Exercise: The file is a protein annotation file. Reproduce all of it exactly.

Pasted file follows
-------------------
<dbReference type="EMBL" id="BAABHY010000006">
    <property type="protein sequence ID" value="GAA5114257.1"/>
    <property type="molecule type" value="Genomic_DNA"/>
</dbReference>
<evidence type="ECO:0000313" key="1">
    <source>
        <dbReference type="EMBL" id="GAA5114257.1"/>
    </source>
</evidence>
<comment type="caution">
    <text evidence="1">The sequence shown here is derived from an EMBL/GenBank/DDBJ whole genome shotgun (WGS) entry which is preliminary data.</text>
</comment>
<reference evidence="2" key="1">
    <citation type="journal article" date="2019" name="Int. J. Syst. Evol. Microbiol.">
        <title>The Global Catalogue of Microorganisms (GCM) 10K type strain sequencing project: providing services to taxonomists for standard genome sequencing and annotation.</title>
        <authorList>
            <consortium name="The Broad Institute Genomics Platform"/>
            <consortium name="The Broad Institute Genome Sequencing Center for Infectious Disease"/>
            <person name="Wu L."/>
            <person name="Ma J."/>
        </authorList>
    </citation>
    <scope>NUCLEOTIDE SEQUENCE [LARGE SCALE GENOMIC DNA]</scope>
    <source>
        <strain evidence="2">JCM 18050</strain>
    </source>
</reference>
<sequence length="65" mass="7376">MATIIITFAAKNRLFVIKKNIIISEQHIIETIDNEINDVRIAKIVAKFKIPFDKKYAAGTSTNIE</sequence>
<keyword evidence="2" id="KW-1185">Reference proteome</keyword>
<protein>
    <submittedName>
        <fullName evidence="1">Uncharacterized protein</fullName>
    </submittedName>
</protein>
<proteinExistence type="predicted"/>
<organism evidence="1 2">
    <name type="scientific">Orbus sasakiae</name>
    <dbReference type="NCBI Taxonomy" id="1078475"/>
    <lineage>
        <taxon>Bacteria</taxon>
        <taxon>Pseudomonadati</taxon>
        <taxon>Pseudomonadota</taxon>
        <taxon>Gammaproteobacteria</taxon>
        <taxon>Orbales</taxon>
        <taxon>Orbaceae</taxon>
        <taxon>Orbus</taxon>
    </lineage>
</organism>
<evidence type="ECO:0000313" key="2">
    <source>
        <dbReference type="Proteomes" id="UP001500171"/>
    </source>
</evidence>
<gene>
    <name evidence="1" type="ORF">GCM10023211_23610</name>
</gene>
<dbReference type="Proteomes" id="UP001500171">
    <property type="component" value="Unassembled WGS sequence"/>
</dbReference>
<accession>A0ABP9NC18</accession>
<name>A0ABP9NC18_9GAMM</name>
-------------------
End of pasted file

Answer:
<dbReference type="EMBL" id="BAABHY010000006">
    <property type="protein sequence ID" value="GAA5114257.1"/>
    <property type="molecule type" value="Genomic_DNA"/>
</dbReference>
<evidence type="ECO:0000313" key="1">
    <source>
        <dbReference type="EMBL" id="GAA5114257.1"/>
    </source>
</evidence>
<comment type="caution">
    <text evidence="1">The sequence shown here is derived from an EMBL/GenBank/DDBJ whole genome shotgun (WGS) entry which is preliminary data.</text>
</comment>
<reference evidence="2" key="1">
    <citation type="journal article" date="2019" name="Int. J. Syst. Evol. Microbiol.">
        <title>The Global Catalogue of Microorganisms (GCM) 10K type strain sequencing project: providing services to taxonomists for standard genome sequencing and annotation.</title>
        <authorList>
            <consortium name="The Broad Institute Genomics Platform"/>
            <consortium name="The Broad Institute Genome Sequencing Center for Infectious Disease"/>
            <person name="Wu L."/>
            <person name="Ma J."/>
        </authorList>
    </citation>
    <scope>NUCLEOTIDE SEQUENCE [LARGE SCALE GENOMIC DNA]</scope>
    <source>
        <strain evidence="2">JCM 18050</strain>
    </source>
</reference>
<sequence length="65" mass="7376">MATIIITFAAKNRLFVIKKNIIISEQHIIETIDNEINDVRIAKIVAKFKIPFDKKYAAGTSTNIE</sequence>
<keyword evidence="2" id="KW-1185">Reference proteome</keyword>
<protein>
    <submittedName>
        <fullName evidence="1">Uncharacterized protein</fullName>
    </submittedName>
</protein>
<proteinExistence type="predicted"/>
<organism evidence="1 2">
    <name type="scientific">Orbus sasakiae</name>
    <dbReference type="NCBI Taxonomy" id="1078475"/>
    <lineage>
        <taxon>Bacteria</taxon>
        <taxon>Pseudomonadati</taxon>
        <taxon>Pseudomonadota</taxon>
        <taxon>Gammaproteobacteria</taxon>
        <taxon>Orbales</taxon>
        <taxon>Orbaceae</taxon>
        <taxon>Orbus</taxon>
    </lineage>
</organism>
<evidence type="ECO:0000313" key="2">
    <source>
        <dbReference type="Proteomes" id="UP001500171"/>
    </source>
</evidence>
<gene>
    <name evidence="1" type="ORF">GCM10023211_23610</name>
</gene>
<dbReference type="Proteomes" id="UP001500171">
    <property type="component" value="Unassembled WGS sequence"/>
</dbReference>
<accession>A0ABP9NC18</accession>
<name>A0ABP9NC18_9GAMM</name>